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Building togetherness

Published:Sunday | January 3, 2010 | 12:00 AM

Heather Little-White, PhD, Contributor

As couples face the new year and its challenges, relationships may come under pressure as they try to cope with financial and other issues. Life may become a drag dealing with daily routines. It is important that couples make a special effort to build a bond and cement the union in trying times. A useful strategy is building 'togetherness time'.


Time together is important when:

Couples feel depressed or stressed by the issues they have to deal with.

Each partner has to work extra hard to meet financial obligations in the home.

The relationship puts off family time with children and extended family.

You run out the door and your partner is coming in and you barely have time to see each other.

Building together time and finding quality time for each other is really nurturing the relationship to prevent it from dying. In general, couples are spending less time together and family life is compromised. Couples rarely find time to converse and reduce stress levels by engaging in leisure activities.

Say no

In trying to make a living and elevate your condition, there is the need to make togetherness an essential activity in your daily tasks. Very often, it is difficult to say no to others. Preserving your union is more important than some of your other obligations, especially social ones. Making time to be together is just as important as going to work. Naturally, there is a direct correlation between a stable, happy union and job performance. If your relationship is important to you, you will make time to be with your partner.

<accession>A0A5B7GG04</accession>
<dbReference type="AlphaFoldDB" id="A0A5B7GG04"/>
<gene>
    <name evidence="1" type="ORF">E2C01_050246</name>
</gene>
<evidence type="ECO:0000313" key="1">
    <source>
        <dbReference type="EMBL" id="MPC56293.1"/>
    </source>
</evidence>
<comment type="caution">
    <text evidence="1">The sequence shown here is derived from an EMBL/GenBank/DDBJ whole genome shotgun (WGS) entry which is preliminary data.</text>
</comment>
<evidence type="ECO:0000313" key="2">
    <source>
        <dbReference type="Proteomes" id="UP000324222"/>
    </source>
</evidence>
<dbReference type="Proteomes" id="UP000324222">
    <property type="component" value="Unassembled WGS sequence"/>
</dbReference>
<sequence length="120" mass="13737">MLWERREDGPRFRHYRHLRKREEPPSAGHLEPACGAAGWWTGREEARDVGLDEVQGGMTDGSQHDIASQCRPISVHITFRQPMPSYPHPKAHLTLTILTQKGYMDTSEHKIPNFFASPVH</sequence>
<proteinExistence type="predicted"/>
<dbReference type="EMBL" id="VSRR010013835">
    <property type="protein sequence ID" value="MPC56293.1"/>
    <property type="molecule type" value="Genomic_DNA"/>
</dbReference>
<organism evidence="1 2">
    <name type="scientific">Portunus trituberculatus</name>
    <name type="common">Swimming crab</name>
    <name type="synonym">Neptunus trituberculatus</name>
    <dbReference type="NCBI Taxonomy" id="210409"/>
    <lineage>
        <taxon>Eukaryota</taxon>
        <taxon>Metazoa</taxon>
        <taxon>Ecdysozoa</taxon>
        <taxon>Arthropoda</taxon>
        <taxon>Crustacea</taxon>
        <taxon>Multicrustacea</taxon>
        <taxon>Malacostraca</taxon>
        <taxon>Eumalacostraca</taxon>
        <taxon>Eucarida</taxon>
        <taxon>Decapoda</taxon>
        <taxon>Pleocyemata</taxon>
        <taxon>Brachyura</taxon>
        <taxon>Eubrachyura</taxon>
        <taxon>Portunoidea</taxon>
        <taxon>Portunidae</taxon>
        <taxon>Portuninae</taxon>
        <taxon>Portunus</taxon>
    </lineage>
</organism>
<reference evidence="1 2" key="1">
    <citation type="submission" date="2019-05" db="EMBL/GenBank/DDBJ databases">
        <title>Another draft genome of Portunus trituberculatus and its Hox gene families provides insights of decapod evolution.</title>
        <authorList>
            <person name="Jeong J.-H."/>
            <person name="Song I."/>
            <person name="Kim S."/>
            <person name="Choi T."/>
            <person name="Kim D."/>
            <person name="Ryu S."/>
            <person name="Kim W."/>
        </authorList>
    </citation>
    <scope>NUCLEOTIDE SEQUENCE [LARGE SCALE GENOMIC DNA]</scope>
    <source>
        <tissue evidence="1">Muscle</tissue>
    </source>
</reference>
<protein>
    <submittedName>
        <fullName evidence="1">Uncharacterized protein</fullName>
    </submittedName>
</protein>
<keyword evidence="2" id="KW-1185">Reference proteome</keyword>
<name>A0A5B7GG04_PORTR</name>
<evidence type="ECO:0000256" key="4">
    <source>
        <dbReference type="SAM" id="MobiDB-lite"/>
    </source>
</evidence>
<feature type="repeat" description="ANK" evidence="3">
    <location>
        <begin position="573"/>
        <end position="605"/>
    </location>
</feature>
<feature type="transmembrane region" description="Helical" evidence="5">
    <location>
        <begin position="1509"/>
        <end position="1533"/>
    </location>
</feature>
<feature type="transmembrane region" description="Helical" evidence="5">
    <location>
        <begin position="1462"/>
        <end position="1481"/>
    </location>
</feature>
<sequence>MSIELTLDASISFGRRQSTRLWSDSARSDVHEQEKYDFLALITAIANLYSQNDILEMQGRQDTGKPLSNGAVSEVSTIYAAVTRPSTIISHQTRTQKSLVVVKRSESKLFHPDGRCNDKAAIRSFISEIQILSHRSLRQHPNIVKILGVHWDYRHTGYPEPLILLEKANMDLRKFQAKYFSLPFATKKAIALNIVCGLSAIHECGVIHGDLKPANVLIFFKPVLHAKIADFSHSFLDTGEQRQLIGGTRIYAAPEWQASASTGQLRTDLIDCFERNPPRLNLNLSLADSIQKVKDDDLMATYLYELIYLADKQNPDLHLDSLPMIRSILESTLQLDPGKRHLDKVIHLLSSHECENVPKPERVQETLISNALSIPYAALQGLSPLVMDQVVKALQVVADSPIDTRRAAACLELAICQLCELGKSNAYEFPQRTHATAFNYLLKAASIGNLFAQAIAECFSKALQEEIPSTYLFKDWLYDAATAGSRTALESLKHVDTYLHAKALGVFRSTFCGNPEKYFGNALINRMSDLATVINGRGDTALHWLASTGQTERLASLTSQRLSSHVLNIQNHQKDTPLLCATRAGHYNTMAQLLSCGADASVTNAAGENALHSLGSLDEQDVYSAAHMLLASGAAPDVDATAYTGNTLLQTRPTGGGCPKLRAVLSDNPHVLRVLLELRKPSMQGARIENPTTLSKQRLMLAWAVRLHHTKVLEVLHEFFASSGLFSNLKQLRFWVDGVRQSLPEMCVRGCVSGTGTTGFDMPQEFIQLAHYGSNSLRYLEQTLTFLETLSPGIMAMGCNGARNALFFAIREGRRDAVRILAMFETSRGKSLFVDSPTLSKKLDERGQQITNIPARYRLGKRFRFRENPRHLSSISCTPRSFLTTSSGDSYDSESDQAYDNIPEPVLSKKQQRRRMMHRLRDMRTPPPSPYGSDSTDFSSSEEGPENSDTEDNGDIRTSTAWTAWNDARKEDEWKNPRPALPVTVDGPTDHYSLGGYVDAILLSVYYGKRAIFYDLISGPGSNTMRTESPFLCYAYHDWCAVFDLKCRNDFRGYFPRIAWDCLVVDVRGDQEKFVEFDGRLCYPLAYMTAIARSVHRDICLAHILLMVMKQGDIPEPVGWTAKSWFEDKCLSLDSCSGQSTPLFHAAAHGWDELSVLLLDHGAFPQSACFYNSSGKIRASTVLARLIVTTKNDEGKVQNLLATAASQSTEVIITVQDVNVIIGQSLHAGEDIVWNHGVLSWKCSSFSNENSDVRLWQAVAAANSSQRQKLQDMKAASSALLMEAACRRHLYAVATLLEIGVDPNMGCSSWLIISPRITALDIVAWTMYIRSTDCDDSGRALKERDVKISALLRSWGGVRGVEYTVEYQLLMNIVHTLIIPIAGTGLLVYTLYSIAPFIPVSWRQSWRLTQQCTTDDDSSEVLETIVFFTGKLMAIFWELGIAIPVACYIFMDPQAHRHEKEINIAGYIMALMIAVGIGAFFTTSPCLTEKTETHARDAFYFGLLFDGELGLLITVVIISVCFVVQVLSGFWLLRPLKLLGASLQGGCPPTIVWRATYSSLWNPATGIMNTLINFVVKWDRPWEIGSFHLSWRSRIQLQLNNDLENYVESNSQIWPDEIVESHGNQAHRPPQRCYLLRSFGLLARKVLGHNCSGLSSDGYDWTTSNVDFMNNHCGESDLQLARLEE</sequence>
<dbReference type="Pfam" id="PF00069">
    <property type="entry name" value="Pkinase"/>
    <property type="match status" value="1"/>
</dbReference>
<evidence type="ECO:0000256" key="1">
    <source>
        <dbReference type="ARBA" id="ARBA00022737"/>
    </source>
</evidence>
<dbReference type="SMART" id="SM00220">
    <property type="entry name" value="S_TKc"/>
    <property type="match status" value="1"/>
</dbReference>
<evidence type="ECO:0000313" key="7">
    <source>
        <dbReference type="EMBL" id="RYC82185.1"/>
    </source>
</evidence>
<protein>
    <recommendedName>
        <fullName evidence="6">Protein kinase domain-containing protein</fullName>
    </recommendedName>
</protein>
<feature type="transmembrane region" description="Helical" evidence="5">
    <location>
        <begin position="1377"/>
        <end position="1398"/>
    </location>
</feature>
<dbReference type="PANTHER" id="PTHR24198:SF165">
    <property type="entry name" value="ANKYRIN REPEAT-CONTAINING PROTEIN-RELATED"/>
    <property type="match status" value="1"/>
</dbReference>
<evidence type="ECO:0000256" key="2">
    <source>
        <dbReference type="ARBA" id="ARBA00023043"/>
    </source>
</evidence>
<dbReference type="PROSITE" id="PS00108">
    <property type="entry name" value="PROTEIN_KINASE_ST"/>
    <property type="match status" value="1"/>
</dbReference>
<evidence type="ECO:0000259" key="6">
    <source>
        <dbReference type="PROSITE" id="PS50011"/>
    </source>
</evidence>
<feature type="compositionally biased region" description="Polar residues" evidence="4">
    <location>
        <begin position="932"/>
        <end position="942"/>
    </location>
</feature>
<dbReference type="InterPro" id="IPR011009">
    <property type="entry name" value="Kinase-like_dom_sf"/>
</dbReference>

Here are some basic guidelines to build togetherness:

1. Identify what you need from being together. Each person should write down what they want from time together.

2. Identify what you will be willing to sacrifice for time together. Think of your career and household arrangements and make a suitable schedule.

3. Identify actual activities in which you can engage when you are together. Brainstorm and write answers to the statement. "I would like to _______ with you." Jennifer Louden, in The Couples Comfort Book, suggests getting silly, saying nonsensical and insignificant things. Keep an inventory of wacky activities and use them when you are together.

4. Work out a schedule with specific dates, times and places it in your diary or in a place where you can remember. The partner who is better at organising should take responsibility for reminding and ensuring that the togetherness times work. If you have to plan fun activities, one partner has to take the lead in doing it.

5. Consider your resources and work out activities to match them - money, baby-sitters, family, business and social alliances. For example, getting a complementary weekend at a hotel from a member of your social club or using family members as baby and house sitters while you are away.

6. Make a commitment to not talk about work, financial problems, the children or any other distracting issues. Instead, focus on nurturing each other physically, emotionally and spiritually. You are literally recharging your batteries to overcome the challenges which may exist or which you may face during the year.


As you contemplate more togetherness time, you may be concerned about leaving the children behind. Children are happy when their parents are happy. So once you explain your reason for being away, they will understand and will be happy to see you go. Children live what they learn, and when they grow up seeing their parents sharing quality time they take that experience into their own relationships later in life.

Everyone cherishes a healthy, stable relationship fostered by quality time together, good times and happiness. While you may find several reasons why you cannot spend quality time together, as Louden advises, "life is not a dress rehearsal."